The moderate cleric, who won outright victory in Friday’s presidential election on the hopes of millions for an end to the economic hardship caused by Western sanctions, on Monday pledged greater transparency in the long-running talks.
Rowhani, addressing his first media conference since winning the vote, said there would be no change in Iran’s longstanding alliance with Syrian President Bashar al-Assad that has been the source of additional Western concern.
But he said he would seek to thaw relations with the key Gulf Arab backers of the rebels fighting to oust Assad’s regime for more than two years.
Rowhani, who led the nuclear negotiating team under reformist former president Mohammad Khatami from 2003-5, said there could be no return to the moratorium on uranium enrichment that Iran accepted at the time.

“This period is over,” he said.

When Rowhani stepped down, outgoing President Mahmoud Ahmadinejad resumed uranium enrichment, triggering successive UN security council ultimatums to suspend it, some of them backed up with sanctions.
Iran has since massively expanded its facilities for the enrichment of uranium, extending the process to 20 per cent and raising the fears of regional foe Israel that the 90 per cent required for a warhead is but a step away.
The 64-year-old Rowhani said that the EU and US sanctions against Iran’s oil and banking sectors that have sent the economy into freefall were unjust but promised transparent talks to try to resolve the underlying issues.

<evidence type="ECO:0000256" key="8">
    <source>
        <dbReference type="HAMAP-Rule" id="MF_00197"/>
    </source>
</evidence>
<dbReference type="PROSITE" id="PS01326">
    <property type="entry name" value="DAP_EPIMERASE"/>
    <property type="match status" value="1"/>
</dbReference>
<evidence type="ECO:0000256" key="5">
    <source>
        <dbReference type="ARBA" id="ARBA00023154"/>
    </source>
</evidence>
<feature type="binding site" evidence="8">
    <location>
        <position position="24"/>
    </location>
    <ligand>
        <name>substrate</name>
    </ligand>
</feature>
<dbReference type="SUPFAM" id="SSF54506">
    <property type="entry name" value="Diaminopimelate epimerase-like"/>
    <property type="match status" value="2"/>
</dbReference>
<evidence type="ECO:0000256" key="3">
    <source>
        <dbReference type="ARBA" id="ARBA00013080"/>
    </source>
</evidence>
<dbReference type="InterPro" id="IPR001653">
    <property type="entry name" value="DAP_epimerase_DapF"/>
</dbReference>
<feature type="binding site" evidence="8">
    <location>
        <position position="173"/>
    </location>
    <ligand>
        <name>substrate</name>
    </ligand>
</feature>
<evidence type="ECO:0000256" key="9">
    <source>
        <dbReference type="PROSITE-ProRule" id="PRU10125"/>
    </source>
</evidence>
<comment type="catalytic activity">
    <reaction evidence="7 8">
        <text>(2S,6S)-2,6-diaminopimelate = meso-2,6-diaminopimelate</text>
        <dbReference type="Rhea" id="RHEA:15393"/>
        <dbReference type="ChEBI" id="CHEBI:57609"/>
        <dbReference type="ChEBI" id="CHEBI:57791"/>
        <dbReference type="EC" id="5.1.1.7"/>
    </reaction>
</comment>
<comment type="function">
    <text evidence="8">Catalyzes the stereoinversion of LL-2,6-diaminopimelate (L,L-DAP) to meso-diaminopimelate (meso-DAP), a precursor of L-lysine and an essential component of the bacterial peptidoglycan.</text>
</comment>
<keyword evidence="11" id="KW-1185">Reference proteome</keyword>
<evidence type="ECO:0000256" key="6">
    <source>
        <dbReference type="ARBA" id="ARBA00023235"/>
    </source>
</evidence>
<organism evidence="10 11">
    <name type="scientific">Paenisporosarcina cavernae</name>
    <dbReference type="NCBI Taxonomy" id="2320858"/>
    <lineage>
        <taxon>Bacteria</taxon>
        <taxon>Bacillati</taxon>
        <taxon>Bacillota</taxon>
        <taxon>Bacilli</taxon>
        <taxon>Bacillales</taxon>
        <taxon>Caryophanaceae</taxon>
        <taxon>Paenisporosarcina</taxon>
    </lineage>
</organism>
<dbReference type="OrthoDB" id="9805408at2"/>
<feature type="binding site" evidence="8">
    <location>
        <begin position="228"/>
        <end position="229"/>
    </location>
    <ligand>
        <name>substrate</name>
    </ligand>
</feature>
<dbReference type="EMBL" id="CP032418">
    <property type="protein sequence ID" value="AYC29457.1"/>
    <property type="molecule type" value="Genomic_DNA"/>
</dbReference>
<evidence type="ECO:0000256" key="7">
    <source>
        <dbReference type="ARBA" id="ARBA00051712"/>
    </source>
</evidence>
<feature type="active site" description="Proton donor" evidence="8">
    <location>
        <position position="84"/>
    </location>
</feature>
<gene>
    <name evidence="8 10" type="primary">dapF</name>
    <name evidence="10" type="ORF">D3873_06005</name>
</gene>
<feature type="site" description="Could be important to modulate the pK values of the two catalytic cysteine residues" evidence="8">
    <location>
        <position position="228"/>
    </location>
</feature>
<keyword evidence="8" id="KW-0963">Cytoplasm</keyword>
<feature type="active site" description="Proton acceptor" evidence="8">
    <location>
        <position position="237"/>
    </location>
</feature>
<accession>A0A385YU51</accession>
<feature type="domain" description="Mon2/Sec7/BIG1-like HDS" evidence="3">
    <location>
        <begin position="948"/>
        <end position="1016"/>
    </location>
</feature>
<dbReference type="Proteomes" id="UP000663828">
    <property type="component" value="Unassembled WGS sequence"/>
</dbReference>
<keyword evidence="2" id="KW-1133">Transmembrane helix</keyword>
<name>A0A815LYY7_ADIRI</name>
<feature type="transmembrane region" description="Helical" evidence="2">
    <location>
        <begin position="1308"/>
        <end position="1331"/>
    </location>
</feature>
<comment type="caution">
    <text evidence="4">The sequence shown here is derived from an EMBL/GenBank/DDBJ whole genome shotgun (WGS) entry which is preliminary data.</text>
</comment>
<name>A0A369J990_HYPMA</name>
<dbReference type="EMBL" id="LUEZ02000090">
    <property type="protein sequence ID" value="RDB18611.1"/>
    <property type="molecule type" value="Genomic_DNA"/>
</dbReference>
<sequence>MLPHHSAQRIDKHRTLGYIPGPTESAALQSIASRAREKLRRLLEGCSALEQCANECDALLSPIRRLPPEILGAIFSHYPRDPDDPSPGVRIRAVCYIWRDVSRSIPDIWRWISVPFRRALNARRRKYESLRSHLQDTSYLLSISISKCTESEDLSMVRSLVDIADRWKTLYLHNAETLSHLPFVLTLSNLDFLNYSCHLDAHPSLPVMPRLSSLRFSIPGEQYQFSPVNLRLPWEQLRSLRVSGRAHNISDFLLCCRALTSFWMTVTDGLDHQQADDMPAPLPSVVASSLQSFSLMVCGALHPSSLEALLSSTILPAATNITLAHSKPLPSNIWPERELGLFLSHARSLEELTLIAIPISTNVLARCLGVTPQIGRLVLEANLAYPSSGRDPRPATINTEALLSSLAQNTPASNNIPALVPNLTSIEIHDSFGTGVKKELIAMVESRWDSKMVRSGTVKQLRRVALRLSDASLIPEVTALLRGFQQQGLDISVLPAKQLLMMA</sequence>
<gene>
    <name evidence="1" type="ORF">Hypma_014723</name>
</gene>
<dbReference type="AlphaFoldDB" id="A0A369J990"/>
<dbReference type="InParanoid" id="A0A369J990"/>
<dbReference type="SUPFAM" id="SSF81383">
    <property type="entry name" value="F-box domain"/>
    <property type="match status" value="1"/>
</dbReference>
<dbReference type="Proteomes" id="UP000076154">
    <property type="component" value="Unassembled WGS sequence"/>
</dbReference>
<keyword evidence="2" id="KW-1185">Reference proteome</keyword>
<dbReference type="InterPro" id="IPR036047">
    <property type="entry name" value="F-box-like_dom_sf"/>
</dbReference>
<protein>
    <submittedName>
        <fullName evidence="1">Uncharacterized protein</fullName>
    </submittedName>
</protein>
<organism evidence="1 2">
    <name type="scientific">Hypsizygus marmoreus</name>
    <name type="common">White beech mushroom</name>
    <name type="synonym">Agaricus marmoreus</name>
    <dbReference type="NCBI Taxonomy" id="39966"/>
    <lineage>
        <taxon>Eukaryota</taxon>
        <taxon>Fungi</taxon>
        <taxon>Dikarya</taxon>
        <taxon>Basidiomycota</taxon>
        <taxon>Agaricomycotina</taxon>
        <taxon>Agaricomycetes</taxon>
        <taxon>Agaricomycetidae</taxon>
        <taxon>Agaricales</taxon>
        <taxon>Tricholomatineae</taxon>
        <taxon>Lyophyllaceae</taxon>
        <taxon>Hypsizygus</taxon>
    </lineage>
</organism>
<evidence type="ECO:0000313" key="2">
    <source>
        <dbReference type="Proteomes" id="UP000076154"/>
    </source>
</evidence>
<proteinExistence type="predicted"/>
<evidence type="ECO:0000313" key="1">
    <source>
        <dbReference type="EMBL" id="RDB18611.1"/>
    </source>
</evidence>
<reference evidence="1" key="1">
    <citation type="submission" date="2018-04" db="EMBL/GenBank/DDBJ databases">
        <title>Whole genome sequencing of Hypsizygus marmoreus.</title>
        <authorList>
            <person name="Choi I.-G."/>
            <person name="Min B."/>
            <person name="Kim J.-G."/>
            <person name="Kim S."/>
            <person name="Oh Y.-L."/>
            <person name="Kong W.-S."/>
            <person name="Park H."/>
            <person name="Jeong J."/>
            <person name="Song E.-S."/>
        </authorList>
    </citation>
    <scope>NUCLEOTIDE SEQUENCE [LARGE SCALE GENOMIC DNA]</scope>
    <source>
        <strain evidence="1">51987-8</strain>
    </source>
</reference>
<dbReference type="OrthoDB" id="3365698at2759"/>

Iran will be “more transparent to show that its activities fall within the framework of international rules,” he said.
“The idea is to engage in more active negotiations.”
Britain, one of the powers involved in the Iran nuclear talks, warned Rowhani that he should be in no doubt about the West’s resolve.
Foreign Secretary William Hague told parliament he hoped Tehran would now “engage seriously”.
“The government hopes that following Dr Rowhani’s election, the Iranian government will take up the opportunity of a new relationship with the international community by making every effort to reach a negotiated settlement on the nuclear issue,” he said.
“If Iran is ready to make that choice, we are ready to respond in good faith.”
On a visit to Iran’s western neighbour Iraq on Monday, the chief negotiator of the major powers, EU foreign policy chief Catherine Ashton, said she would take Rowhani up on his promise of more constructive engagement.

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